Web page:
Montreal officer charged with sexual assault after investigation by Quebec's police watchdog
Roger Frechette, 55, is first Montreal police officer to be charged following BEI investigation
An Ontario woman says while visiting Montreal last year, she was arrested, injured by police and then, hours later, sexually assaulted by an off-duty officer in her hotel room.
The woman, whose identity is protected by the courts, said the officer, Roger Frechette, drove her to her hotel from a downtown police station after his shift ended early on the morning of Feb.19, 2019 and followed her inside.
"He was touching my private parts," the 41-year-old woman told The Canadian Press in a recent interview. "He made me put my hand on his private parts. He kept telling me over and over again to take a shower."
Frechette, 55, has been charged with one count of sexual assault following an investigation by Quebec's police watchdog, the Bureau des enquêtes indépendantes (BEI). A summons was issued for his arrest on Feb. 18, 2020, signed by presiding justice of the peace, Luis-Marian Lipoveanu. Records show Frechette appeared in court through a lawyer on April 1.
Esther Tremblay, spokesperson for the BEI, confirmed in an email that the agency's investigation into Frechette had been completed, and he has been charged.
"This is the first Montreal police officer who has been charged following a BEI investigation," she said. (As CBC reported in August 2019, at least two other police officers elsewhere in Quebec have been charged following BEI investigations, in both cases on counts of sexual assault.)
The Montreal police would not comment on Frechette's case. In an unsigned email response, the media relations department said the police force "cannot comment on specific cases, nor confirm or deny that an investigation is underway concerning an individual."
When asked if the public had the right to know if an officer charged with sexual assault was still on duty, the media relations team did not respond.
The Canadian Press viewed an email exchange, however, between an investigator with the BEI and the alleged victim, in which the agency says Frechette "has been suspended from duty and has no access to weapons."
The allegations against Frechette have not been proven, and messages from The Canadian Press to his lawyer were not immediately returned. Court documents state Frechette is due in court July 6.
The woman was visiting Montreal in February 2019 with her then-boyfriend to celebrate Valentine's Day.
On the night of Feb. 18, the couple got into a heated argument downtown, and four Montreal police officers showed up in two vehicles. She admits to being belligerent and resisting the police. She said the officers became aggressive with her, tackling her to the ground, injuring her face, head and shoulder.
She said she has post-traumatic stress disorder from previous abuse.
"I have PTSD, and I went into fight or flight," she said. "I guess basically, I was resisting arrest — but I was scared."
The woman said her ex-boyfriend had prior convictions and wasn't supposed to be drinking, and police arrested him.
She was brought to a downtown police station strapped to a wheelchair, she said, and placed alone in a detention cell.
She said she had urinated herself and was bruised from the altercation with the arresting officers.
Frechette, she said, was not an arresting officer but was at the police station when she arrived. She alleges he walked over to her cell repeatedly and complimented her on her appearance.
"I said to him at one point: 'What about me is attractive right now?' My clothes are ripped. My hair has been ripped out. My makeup is everywhere because I have been crying.… I'm like a caged animal."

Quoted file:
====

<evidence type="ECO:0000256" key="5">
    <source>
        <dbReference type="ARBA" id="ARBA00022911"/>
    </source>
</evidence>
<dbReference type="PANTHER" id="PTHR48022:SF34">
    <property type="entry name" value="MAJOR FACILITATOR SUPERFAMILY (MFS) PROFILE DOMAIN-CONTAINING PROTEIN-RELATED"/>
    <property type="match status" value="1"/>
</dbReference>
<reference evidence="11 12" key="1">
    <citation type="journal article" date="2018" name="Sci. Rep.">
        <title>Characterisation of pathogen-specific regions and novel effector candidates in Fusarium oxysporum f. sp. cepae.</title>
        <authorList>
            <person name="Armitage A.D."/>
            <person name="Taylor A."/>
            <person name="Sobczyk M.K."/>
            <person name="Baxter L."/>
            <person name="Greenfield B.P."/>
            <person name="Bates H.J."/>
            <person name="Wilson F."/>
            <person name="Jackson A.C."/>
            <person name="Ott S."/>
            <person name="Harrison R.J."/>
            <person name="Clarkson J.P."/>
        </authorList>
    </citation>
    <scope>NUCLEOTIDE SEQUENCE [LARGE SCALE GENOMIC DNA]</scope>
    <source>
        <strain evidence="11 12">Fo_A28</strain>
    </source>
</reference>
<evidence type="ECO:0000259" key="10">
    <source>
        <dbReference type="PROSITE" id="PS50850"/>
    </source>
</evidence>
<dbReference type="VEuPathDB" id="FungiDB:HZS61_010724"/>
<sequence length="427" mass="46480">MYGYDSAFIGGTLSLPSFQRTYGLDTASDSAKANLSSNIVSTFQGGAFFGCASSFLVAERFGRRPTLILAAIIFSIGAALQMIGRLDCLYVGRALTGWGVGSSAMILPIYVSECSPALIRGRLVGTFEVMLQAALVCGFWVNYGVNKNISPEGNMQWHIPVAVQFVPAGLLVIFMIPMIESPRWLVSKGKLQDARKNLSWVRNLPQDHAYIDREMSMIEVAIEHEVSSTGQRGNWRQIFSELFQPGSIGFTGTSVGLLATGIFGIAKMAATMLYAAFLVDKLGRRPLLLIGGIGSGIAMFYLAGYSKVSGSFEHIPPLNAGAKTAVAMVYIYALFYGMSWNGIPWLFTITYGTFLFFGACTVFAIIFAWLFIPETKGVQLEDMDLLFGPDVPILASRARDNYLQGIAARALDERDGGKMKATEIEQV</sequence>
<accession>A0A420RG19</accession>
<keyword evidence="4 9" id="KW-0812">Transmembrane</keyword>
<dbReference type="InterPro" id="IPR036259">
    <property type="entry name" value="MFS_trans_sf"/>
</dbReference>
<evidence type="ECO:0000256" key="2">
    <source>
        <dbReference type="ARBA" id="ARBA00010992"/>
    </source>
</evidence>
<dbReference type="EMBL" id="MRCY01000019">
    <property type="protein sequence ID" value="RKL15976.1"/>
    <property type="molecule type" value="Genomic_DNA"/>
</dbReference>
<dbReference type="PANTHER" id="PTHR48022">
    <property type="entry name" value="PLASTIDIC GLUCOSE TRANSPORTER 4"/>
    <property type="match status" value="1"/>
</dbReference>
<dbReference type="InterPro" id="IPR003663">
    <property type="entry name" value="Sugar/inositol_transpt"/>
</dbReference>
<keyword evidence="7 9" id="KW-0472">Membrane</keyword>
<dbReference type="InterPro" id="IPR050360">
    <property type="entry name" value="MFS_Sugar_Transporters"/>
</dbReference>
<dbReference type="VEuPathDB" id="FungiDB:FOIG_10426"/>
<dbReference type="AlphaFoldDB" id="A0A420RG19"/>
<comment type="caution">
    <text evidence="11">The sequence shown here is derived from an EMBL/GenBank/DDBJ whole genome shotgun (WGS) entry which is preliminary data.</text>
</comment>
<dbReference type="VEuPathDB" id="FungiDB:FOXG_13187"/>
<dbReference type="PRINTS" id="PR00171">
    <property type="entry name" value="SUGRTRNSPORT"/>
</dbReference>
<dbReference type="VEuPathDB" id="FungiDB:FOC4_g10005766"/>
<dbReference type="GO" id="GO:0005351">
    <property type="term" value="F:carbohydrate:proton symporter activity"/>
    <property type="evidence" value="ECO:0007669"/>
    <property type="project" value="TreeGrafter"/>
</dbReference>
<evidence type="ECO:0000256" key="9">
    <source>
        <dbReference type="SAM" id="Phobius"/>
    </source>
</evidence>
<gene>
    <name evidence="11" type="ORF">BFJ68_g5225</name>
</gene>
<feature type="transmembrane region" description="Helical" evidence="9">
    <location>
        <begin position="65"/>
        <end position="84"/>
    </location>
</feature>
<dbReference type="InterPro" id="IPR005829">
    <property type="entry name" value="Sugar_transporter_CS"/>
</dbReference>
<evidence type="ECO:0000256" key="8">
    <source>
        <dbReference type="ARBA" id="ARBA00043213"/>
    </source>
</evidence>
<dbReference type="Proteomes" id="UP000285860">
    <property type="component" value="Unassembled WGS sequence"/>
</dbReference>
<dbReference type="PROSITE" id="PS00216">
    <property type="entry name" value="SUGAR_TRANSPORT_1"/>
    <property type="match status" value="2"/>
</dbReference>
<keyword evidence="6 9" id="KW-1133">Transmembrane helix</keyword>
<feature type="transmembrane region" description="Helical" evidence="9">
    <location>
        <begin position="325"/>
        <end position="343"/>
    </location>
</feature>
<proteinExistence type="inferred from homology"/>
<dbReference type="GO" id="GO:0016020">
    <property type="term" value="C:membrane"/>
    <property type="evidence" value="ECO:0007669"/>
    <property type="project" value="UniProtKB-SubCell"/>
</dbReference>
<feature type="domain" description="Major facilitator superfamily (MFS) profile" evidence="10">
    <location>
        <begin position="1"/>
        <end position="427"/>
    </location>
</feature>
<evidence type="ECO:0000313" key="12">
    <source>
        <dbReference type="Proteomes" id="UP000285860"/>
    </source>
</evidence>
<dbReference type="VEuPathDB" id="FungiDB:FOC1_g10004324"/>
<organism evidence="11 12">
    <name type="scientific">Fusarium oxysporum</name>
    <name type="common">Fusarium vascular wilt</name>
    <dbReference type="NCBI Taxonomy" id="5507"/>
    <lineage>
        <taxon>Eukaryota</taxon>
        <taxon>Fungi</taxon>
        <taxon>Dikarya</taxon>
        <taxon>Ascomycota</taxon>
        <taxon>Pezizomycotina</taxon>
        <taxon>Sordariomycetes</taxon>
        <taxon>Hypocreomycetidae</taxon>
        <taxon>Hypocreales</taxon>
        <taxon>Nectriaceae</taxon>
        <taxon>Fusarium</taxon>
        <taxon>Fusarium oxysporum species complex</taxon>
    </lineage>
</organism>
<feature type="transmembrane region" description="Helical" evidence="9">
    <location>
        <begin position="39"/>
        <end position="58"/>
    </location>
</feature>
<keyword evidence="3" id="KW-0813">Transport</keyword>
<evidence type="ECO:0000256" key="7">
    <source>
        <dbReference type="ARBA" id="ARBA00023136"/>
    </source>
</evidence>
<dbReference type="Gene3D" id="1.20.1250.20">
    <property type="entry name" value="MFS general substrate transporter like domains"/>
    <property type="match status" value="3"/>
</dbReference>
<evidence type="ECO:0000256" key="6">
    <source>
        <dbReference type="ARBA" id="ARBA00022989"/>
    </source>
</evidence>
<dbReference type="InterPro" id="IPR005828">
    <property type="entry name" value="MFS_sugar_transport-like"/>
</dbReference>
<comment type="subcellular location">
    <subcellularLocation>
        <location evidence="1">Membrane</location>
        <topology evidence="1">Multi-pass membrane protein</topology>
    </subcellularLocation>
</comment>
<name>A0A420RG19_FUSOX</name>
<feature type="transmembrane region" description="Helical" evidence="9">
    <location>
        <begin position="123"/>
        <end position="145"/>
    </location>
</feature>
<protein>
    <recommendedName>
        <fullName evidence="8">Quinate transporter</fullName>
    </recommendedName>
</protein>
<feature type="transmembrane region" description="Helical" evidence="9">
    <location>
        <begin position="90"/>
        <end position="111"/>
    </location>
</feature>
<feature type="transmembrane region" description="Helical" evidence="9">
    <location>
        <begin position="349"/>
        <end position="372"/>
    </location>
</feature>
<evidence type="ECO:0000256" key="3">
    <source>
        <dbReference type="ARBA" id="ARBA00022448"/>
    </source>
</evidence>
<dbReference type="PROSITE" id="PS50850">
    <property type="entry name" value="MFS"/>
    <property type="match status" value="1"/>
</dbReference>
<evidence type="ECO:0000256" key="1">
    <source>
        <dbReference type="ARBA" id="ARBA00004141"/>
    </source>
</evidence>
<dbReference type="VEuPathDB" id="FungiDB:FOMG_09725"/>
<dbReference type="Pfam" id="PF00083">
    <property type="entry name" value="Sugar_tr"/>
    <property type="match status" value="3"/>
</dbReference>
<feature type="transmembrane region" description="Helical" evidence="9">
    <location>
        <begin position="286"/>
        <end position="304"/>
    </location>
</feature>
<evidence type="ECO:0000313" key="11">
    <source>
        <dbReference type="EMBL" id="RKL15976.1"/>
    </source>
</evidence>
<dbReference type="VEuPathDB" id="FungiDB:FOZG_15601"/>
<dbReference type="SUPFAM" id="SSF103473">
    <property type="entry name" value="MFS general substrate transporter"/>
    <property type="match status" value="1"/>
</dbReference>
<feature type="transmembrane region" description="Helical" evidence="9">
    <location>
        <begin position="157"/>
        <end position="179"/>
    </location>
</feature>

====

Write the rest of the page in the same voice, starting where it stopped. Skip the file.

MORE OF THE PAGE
She said he allegedly responded: "That's what I like. That's what I find attractive."
She said she couldn't believe what was happening. "You're supposed to protect me," she said of the police. "You're not
supposed to be like this."
Frechette brought her a pair of jeans and pink boxer shorts. She said he watched her change clothes in her cell. She then realized she didn't know whose clothes they were and took them off, also under the gaze of the officer, she said.
She alleges he commented on her genitals and expressed his desire to have sex.
Around 5 a.m., after several hours in detention, the woman said Frechette let her out of her cell and left the station. She said she found herself outside, not dressed for the February cold and without any money.
Across the street, she said, a small car was flashing its headlights. She walked up to the vehicle and saw Frechette alone at the wheel. It was his personal vehicle, she said.
"He said, 'I will drive you back to your hotel.' I said, 'OK.' I was desperate."
She said he drove her to her hotel and followed her into her room. "He tried to get me to take a shower," she said. "He was licking me. He tried to get me to sleep with him."
She said she remembers that he forced her hand on his crotch, on top of his pants. He touched her body repeatedly, she said.
"He kept saying, over and over again: 'I have a family. I could get fired. I could get fired.' So I said: 'Why are you here?'"
At no point during the night were any of his advances welcome, she said, adding that she felt trapped and didn't want to upset him.
"My brain just blocked out whatever happened. I know he did stuff to me. He was licking my neck and smelling me. It was disgusting." She does not, however, remember having sex with Frechette.
She said after a certain time — she does not know how long — she began to slam her fists into her thighs and yelled. Not long after, she said, he left.
Since the incident, the single mother says she is afraid to leave her home. "It blew my whole life up," she said. She said she wanted to come forward to help other women who have had similar experiences.
"It was not easy to do," she said, about telling her story. "But I had to take my power back."
With files from CBC News